Thursday, December 29, 2016

A Romantic Adventure of Old San Francisco

San Francisco in 1857, from Nob Hill.

According to the Daily Evening Bulletin, a Frenchman named Muns, proprietor of the Marseillaise Saloon, “on the south side of Pacific street, between Kearny street and Bartlett alley,” had a beautiful daughter named Therese. Therese had many suitors, including a wealthy American (favored by the family, even though he spoke no French, and Therese spoke no English) and an Italian barber, nicknamed “Count de Shears.” As the Bulletin noted, “like other famous barbers, some of whom are celebrated in Arabian and Spanish stories, the barber was richer in wit than in pocket”...

From the Daily Evening Bulletin, December 7, 1857:

Yesterday afternoon, our bold barber planned an elopement to take place in the evening; and the lady, nothing loth to reward his enterprise, entered into the plot, keeping the whole affair a sacred secret from her family, and particularly her watchful brothers. The Count accordingly, with her connivance, made his arrangements; a cab was engaged and posted on Bartlett alley, a short distance from the Marseillaise Saloon; and the driver was well paid to await the progress of affairs. At the same time, away up on Broadway, near Dupont street, the proper arrangements had also been made, and Justice Bailey, of the Second District, was in waiting to tie the silken strings of matrimony, any moment the lovers might chance to appear.

Everything being thus ready, about 8 o’clock last evening, Count de Shears and several of his friends approached the Marseillaise Saloon. The friends went to the bar and engaged the attention of the bar-keeper, while the beautiful Therese stole out to the Count, who, by appointment, was standing outside the door. While the friends amused the bar-keeper and the brothers, the lovers slipped around into that romantic thoroughfare, called Bartlett alley, entered the cab and drove off in a circuitous direction for the Court of Judge Bailey.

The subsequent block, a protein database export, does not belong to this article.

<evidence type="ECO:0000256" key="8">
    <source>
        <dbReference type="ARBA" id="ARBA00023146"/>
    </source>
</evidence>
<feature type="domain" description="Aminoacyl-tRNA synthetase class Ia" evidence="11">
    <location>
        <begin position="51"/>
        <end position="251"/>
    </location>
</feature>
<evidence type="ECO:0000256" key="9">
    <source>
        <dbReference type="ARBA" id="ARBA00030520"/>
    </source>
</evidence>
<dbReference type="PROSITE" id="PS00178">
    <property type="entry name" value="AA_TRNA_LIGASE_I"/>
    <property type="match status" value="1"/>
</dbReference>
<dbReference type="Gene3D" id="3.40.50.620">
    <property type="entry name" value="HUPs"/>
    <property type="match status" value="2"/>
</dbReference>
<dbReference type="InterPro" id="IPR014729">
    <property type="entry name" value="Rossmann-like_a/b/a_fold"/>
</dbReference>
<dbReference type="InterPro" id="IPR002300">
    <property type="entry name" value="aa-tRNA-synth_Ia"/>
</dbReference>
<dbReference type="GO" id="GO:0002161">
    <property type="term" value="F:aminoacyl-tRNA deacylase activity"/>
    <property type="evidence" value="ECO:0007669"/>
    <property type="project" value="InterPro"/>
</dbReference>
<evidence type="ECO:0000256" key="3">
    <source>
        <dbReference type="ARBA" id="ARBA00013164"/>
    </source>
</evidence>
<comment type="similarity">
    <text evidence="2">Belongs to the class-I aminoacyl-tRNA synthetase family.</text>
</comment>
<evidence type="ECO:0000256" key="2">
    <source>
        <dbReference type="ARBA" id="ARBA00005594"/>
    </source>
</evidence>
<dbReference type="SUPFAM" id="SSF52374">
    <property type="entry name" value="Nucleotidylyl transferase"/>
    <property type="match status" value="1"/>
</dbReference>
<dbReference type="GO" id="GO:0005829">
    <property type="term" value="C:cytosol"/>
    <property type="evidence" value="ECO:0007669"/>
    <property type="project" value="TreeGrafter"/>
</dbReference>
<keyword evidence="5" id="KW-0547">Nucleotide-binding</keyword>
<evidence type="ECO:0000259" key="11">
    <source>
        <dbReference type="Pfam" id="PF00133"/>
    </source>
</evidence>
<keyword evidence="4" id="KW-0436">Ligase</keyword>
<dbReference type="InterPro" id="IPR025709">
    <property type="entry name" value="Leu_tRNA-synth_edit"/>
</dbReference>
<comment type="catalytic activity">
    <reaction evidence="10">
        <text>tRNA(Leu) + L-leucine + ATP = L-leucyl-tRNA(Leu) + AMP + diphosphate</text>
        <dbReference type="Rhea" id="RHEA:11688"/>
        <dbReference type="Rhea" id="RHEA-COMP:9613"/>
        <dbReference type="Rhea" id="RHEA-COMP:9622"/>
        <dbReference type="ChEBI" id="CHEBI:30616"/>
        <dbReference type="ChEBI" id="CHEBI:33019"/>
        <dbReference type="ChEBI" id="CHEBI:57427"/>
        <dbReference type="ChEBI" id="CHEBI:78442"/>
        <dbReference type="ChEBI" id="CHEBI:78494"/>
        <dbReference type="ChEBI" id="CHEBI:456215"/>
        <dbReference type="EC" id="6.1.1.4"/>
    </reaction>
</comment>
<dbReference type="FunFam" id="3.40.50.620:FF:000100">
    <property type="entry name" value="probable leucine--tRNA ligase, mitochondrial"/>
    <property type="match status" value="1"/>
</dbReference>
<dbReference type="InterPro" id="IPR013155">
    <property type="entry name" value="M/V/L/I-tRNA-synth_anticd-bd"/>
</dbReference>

Hardly, however, had they commenced rattling over the street, before the alarm was given and the inmates of the Marseillaise Saloon started forth in pursuit. A cab happened to pass the corner of Kearny and Dupont streets in the very nick of time in which they sallied forth, and supposing that it contained the fugitives, they pursued with all their speed. By the time they overtook the vehicle, however, the happy couple, who had taken an altogether different direction, had appeared before the Justice, sworn eternally to love each other, and been bound in those ties which none but Heaven ought to dissolve. They retired immediately to lodgings, prepared by the foresight of the happy husband, and no tongue can tell how happy they were.

The brothers of the bride during the night scoured the whole city in search of their lost sister. They went through every street, went to the Mission, searched and inquired in every quarter, but without success, until this morning, by means of a largess paid the cabman, they found out the retreat of the lovers on Sacramento street. They forthwith proceeded to the spot, and the smiling sky of love was for a brief period o’erspread with a storm of passionate remonstrances, poured forth upon the head of the beautiful lady and her brave lover by the unfortunate brothers; but Hymen [the Greek god of marriage], who had joined, protected the devoted ones, and the brothers at last departed, satisfied that there was no use of weeping over what was irretrievably lost.